Can You Buy Oil Royalties Through Your 401(k)?

A direct stream of oil royalties may be taxable, even in a 401(k).

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A 401(k) is an employer-sponsored retirement savings plan. Many companies offer 401(k)s as a valuable benefit, and match contributions to the plan by employees. The Internal Revenue Service sets the rules on 401(k)s and the types of investments they can hold. Your plan may have stocks, bonds, mutual funds, CDs, money market funds or cash, and may earn royalties on oil production as well. But the taxation of such income makes it a dubious investment for a retirement plan.

401(k)s and Taxes

A 401(k) account enjoys favorable tax treatment, as does an individual retirement account. Contributions to traditional IRAs and 401(k) accounts are made "pre-tax," meaning they are not included in your gross income for tax purposes. You will pay income tax on the earnings when you take distributions. If your employer offers a Roth 401(k), however, then contributions are "after-tax," but distributions are tax-free.

Oil Royalties and MLPs

There are several ways to invest in energy and oil drilling. One of the most popular is to buy the right to a stream of income ("royalties") from producing oil fields. This can be done with shares in a master limited partnership, which distributes its income and distributable cash flow to shareholders each year. The MLP itself enjoys a tax exemption on this income, while investors can defer taxes on the distributable cash flow until they sell their shares.

Retirement Accounts and UBTI Taxation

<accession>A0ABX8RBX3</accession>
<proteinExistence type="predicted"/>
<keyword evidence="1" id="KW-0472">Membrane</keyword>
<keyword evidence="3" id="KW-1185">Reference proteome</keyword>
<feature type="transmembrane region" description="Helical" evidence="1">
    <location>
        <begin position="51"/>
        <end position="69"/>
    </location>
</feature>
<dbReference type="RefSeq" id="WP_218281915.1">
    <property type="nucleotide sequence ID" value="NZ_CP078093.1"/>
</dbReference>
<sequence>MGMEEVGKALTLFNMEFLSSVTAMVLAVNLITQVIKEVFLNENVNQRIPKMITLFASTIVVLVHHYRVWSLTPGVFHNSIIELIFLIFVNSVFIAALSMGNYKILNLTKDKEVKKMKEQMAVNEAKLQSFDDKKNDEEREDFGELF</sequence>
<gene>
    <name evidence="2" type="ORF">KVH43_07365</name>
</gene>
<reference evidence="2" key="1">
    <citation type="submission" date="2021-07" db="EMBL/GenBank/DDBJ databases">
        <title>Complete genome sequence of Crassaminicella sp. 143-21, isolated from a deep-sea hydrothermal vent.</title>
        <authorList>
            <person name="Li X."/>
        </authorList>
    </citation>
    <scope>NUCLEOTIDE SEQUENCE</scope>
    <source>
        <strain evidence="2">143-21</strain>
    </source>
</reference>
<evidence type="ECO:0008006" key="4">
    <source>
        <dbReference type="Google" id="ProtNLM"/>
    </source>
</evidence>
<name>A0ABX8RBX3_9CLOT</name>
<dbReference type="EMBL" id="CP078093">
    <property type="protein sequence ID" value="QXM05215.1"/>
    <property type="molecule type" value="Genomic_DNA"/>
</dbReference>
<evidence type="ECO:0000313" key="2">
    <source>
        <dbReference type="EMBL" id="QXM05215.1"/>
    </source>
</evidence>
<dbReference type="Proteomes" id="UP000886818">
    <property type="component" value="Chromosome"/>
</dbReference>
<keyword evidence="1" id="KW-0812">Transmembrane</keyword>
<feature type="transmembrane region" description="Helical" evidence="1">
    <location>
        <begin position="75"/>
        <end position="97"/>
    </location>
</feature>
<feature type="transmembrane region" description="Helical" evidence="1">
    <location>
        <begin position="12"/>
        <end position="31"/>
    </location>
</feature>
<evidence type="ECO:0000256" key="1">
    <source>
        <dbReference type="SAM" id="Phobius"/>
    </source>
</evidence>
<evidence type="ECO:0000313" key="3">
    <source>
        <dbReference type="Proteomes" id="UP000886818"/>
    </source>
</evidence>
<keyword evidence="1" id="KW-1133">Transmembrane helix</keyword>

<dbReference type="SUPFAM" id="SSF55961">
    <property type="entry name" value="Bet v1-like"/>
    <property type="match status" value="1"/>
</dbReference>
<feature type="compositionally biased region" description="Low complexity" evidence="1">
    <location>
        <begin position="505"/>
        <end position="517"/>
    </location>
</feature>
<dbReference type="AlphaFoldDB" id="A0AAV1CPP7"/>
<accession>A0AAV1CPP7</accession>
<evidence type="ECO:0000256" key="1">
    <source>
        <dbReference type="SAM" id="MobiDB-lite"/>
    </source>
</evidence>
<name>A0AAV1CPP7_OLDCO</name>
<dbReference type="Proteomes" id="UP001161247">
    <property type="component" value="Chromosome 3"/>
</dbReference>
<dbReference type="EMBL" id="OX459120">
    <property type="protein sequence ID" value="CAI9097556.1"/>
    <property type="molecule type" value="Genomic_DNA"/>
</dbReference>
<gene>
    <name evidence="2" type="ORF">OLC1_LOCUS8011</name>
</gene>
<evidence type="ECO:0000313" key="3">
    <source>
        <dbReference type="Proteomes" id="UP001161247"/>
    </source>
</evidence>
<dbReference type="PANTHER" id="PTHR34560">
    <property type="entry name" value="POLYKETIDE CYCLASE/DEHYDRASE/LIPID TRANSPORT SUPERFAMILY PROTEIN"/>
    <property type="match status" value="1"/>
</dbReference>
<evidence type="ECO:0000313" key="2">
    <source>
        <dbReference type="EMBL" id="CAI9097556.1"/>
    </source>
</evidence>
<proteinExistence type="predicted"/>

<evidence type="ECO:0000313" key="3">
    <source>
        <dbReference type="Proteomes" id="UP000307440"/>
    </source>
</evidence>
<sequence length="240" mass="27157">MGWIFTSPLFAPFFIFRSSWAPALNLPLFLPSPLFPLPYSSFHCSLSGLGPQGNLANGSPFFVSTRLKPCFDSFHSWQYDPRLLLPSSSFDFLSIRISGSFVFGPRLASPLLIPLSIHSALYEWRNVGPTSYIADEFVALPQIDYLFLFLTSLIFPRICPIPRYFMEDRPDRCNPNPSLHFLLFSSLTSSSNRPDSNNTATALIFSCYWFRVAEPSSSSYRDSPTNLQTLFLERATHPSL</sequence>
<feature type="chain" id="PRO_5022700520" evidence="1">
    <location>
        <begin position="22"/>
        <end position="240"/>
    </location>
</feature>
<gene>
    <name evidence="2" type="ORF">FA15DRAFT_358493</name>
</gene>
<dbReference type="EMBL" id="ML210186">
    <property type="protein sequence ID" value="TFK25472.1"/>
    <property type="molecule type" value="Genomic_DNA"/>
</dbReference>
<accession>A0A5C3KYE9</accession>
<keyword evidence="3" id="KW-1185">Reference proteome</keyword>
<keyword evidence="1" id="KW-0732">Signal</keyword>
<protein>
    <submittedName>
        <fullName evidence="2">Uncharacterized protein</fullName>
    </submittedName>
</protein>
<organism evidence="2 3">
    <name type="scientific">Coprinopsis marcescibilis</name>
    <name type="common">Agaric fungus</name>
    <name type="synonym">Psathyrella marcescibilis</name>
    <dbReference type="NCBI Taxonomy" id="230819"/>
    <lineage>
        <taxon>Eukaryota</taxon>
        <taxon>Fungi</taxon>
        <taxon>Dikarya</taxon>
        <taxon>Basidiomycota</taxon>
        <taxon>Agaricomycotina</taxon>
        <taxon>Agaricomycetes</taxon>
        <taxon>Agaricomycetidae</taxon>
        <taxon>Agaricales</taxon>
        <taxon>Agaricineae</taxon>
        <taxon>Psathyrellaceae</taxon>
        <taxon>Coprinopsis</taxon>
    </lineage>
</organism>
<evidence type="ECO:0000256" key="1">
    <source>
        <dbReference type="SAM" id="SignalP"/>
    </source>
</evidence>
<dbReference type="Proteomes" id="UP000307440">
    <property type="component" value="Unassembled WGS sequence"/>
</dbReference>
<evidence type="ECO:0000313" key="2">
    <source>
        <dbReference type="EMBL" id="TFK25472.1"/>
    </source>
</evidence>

Unfortunately for retirement savers interested in MLPs, the IRS wants to discourage savers from operating partnerships or businesses through their accounts. For this reason, "unrelated business taxable income" is subject to income tax, even if held within an IRA or 401(k). Master limited partnerships fall into this category, which largely defeats the purpose of a retirement account: to provide tax advantages for your savings.

Alternative Investments

There are other ways to get oil royalty income into your 401(k). "I-Shares" mirror the structure of master limited partnerships but pay their dividends in stock, rather than cash, and they are not subject to the UBTI tax rules. In addition, exchange-traded notes and exchange-traded funds that derive their income from energy companies can be held in a 401(k). But the IRS taxes the income of companies held by ETNs and ETFs, as well as the dividends you receive as an investor, if you have a traditional 401(k). For that reason, the return may not match that of an MLP.